A few days ago, I got the itch to get new cushions for 2 Ikea chairs in our home, long over due replacements.  The nearest Ikea was two hours away and the cushions were $40 each.  My budget wasn’t that high.  Locally, I could find comparable cushions… but they were $60 or more each.  I was going to put that project on the back burner, until I came across two cushions that were perfect in color and only $8 each!  They were a little too short, but I had the idea that I could make head rests myself.  After buying the cushions, I ran across the street to Hobby Lobby and found the perfect fabric.  That night while watching tv with my husband, I knocked out the cutting and pinning.  Then, while he was taking a tv break, I sewed the fabric, stuffed it with the padding, and hand stitched the rest while we finished our show.    Before bed, the project was completed.

My husband made a comment about how I actually finished the project in the same day, with total exuberance. It was like he was seeing a brand new woman.  I smiled and pointed out that in order to do so, I put all my other plans for the day aside (the kitchen sink was pretty full).  I also pointed out that I had all the materials that I needed on hand, and I really just wanted to get it done.  Because he was sitting WITH me as I worked on the project, he realized how long “simple” DIY projects can really take.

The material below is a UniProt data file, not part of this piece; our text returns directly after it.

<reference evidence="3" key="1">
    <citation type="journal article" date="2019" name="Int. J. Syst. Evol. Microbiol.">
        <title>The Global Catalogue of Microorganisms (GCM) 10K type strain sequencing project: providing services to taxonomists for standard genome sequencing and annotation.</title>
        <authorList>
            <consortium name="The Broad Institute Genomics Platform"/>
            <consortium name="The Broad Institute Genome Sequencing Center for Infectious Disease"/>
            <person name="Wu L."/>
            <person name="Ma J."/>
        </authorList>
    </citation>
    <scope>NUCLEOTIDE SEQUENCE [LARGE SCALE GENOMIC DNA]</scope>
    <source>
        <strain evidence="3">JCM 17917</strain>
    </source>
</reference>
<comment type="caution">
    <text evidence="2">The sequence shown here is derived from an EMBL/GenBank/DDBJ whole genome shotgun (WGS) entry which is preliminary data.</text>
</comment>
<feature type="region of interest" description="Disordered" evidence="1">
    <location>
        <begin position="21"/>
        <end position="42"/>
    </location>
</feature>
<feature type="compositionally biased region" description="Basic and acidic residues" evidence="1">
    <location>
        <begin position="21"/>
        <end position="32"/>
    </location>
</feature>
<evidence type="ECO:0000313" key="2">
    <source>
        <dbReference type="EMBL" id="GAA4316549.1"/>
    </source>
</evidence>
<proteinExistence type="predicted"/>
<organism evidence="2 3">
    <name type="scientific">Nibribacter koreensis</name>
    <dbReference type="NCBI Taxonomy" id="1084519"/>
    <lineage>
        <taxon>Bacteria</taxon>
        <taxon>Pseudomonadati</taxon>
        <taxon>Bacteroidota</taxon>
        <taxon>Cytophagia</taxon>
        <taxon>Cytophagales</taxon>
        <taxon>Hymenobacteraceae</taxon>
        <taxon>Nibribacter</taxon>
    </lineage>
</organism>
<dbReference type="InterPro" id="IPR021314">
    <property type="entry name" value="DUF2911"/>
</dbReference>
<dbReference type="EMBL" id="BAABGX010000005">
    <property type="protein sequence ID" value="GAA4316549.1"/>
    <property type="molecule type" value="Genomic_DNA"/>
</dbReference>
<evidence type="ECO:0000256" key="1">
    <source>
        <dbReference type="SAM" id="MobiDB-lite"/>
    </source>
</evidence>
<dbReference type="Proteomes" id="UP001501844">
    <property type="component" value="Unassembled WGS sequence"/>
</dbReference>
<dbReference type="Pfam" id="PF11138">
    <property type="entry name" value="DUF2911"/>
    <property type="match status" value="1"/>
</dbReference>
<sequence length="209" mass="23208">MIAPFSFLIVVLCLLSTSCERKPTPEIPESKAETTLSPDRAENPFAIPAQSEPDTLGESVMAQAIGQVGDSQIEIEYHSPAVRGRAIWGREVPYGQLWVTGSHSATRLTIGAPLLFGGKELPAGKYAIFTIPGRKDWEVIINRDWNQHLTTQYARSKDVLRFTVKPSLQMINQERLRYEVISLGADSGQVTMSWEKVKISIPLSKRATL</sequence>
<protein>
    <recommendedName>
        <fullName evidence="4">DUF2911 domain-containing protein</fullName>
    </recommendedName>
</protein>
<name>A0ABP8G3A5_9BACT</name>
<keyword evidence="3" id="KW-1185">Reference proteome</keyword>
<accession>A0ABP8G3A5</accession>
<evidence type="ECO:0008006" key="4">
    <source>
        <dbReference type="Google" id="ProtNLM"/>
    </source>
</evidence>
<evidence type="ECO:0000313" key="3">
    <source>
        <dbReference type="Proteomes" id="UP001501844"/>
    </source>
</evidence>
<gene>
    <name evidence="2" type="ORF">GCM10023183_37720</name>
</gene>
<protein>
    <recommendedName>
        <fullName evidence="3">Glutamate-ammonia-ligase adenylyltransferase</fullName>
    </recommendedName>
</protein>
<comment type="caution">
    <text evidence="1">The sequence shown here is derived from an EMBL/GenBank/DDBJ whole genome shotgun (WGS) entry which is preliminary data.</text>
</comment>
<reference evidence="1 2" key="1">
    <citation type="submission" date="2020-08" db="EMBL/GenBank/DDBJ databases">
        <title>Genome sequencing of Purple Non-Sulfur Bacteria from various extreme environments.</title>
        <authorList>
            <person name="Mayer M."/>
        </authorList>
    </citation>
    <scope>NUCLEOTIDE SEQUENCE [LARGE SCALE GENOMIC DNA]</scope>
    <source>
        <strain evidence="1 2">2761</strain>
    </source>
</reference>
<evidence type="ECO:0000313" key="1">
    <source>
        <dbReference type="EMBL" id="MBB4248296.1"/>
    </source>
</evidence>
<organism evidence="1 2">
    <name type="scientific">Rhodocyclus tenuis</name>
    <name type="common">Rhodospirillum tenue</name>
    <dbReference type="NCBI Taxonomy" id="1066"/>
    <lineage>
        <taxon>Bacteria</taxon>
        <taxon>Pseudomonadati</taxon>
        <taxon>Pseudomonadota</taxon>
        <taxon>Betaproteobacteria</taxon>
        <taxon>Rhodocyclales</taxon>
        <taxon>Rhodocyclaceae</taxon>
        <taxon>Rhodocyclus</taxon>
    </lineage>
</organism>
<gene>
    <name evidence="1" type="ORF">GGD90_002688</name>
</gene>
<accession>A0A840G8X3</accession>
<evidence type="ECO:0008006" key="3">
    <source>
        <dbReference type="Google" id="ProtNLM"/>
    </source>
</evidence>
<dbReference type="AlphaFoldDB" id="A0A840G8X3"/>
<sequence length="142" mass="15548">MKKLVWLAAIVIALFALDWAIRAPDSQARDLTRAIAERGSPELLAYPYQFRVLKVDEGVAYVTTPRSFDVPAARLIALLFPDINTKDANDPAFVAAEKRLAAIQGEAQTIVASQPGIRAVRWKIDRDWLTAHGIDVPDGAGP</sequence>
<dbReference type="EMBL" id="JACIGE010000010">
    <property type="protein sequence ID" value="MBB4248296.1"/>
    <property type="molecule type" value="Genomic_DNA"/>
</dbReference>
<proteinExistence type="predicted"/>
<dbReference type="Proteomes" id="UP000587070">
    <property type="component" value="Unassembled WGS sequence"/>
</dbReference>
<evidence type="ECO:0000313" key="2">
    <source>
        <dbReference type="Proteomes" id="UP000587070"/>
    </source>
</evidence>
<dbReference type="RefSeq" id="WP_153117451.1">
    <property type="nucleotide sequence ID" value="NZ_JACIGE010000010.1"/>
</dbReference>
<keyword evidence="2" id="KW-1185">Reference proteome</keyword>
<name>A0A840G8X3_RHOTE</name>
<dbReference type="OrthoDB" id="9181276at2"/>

What I realized is that even though my plans for that day were changed, by the blessing of finding those cushions, the world didn’t end.  My husband was more impressed that I completed the project than concerned about the dishes in the sink.  The enemy didn’t win that day, because I wasn’t beating myself up for what I didn’t get done.  I was satisfied but what I had gotten done.

Sometimes, I hold on so tight to my plans and ideas, that one of two things happen…

  1.  The enemy wins because the derailing will cause me to be frustrated, irritable, and angry.
  2.  I miss out on the blessing that could be found in the derailment.  How many times have I been giving Satan the credit for ruining my plans… when it was really God who had a better plan or blessing in store for me that day?

Sometimes, I make the Enemy’s job too easy.   Sometimes, I give him too much credit.

Bridging the Way – Fellowship & Small Groups

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One of the things we can struggle with in ministry service is creating a ministry that is balanced between social activities and discipleship opportunities.  This struggle is not unique to women’s ministry, but it does seem to impact women’s ministry more.

In speaking with women’s ministry leaders across the country, I’ve seen the struggle played out in many different ways.   The women’s ministry team may be divided, some wanting social events, and others wanting more studies and workshops.   The church may want less fellowship, and more small groups.  Even the women in the congregation want more of one thing, and others would prefer something else.